But the day-to-day at the shop has slowed to a crawl. Even the orders coming in for the winter season are smaller, more muted, than the big, bold newness of gear that explodes in the spring months.
I am trying to enjoy it. It’s hard to turn off my brain after seven months of mental acrobatics. It’s harder to let my mind wander to long term projects after so many days in a row of just trying to make it through the day.
Today, a Saturday, it was pretty dead in town. There have been angry, blustery little snow flurries that whip through the air but can’t find purchase on land. After checking off my list, I left Tom at the helm and came home.
I walked the dogs (one foster, one permanent). I emptied the dishwasher. I filled the bird feeders.
I am enjoying it.
November is shaping up to be a good month…we paid off our business Line of Credit, signed the contract to get our online store up and functional, and I will have a few friends come visit before Thanksgiving.
The house is coming along…so weird to think it was almost a year ago when we were able to move back in. Lots of projects still to be completed, but we have a heated, usable basement. We have a clothes washer and dryer which quite frankly I’m not sure how we survived without them and had to clean up after so many animals. We have a dishwasher. We have a second bathroom that includes a tub where you can shower without smacking your elbows against the walls.
Our store is now 5 1/2 years old. We had a big growing pain last year that really didn’t stop hurting until around July. But we made it. Success in the retail world is pretty relative. When we opened the store I did not know what I wanted it to look like in 5 1/2 years. And that’s probably for the best. I’m not sure what I want it to look like in another five. The goal for 2020 will be to hire someone full-time and arrange a schedule where Tom and I get a day off together. For several years now we’ve only had Thanksgiving, Christmas, and Easter. Or the occasional 40 below Polar Vortex.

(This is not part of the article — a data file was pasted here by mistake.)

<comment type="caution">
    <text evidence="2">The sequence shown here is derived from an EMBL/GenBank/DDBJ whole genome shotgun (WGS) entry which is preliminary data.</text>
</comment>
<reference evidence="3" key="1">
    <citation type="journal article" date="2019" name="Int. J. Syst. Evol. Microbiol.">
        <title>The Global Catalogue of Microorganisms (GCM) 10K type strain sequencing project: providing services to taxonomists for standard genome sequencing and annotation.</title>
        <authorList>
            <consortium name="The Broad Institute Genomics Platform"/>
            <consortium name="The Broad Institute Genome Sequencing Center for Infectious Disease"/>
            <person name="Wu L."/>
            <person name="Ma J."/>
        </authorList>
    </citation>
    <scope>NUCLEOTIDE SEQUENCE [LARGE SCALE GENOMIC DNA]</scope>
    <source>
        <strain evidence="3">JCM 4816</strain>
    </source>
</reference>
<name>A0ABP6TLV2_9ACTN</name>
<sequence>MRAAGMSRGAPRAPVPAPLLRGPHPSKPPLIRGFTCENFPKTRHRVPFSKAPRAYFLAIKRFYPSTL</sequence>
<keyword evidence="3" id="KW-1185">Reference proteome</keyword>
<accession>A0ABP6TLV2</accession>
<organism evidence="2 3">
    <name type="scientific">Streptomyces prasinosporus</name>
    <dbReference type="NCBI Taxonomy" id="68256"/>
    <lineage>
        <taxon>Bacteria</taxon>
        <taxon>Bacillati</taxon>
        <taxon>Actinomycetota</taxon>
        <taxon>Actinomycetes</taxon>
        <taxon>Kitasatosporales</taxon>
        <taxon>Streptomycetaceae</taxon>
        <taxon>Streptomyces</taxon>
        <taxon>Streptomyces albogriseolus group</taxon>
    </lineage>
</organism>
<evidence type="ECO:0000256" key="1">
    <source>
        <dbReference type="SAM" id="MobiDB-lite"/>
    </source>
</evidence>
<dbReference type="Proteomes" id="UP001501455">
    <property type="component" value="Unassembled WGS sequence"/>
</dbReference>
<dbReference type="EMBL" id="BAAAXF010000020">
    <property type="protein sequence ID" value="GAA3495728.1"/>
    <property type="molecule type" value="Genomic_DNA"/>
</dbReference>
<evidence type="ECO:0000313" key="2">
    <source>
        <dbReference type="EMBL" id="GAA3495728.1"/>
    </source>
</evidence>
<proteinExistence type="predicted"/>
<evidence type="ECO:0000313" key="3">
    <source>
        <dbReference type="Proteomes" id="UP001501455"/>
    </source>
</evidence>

One thing that has been beaten into me these past few years is how much good stuff comes your way when you say yes. Yes, I’ll volunteer. Yes, I’ll donate. Yes, I’ll sit on the board. Yes, I’ll hand out posters.
But somehow, for some reason, my gut reaction is still, “No.” I have so little free time. I have so many other obligations. There are too many unfinished projects.
I’m trying to teach myself how to wait. Don’t go with my gut. Think things through. Realize the implications and rewards.
When I think of returning to writing, I often think of deleting this blog. Or at least, everything written on it to date. Start fresh. But I logged on to do just that* and instead here we are. I’m not sure if this is thinking things through or going with my gut. But I do know it’s progress.
*Ok, I did delete one post. It wasn’t that I came across weird or vulnerable or mean or slutty or insert-negative-adjective-here. I deleted it because it bored me.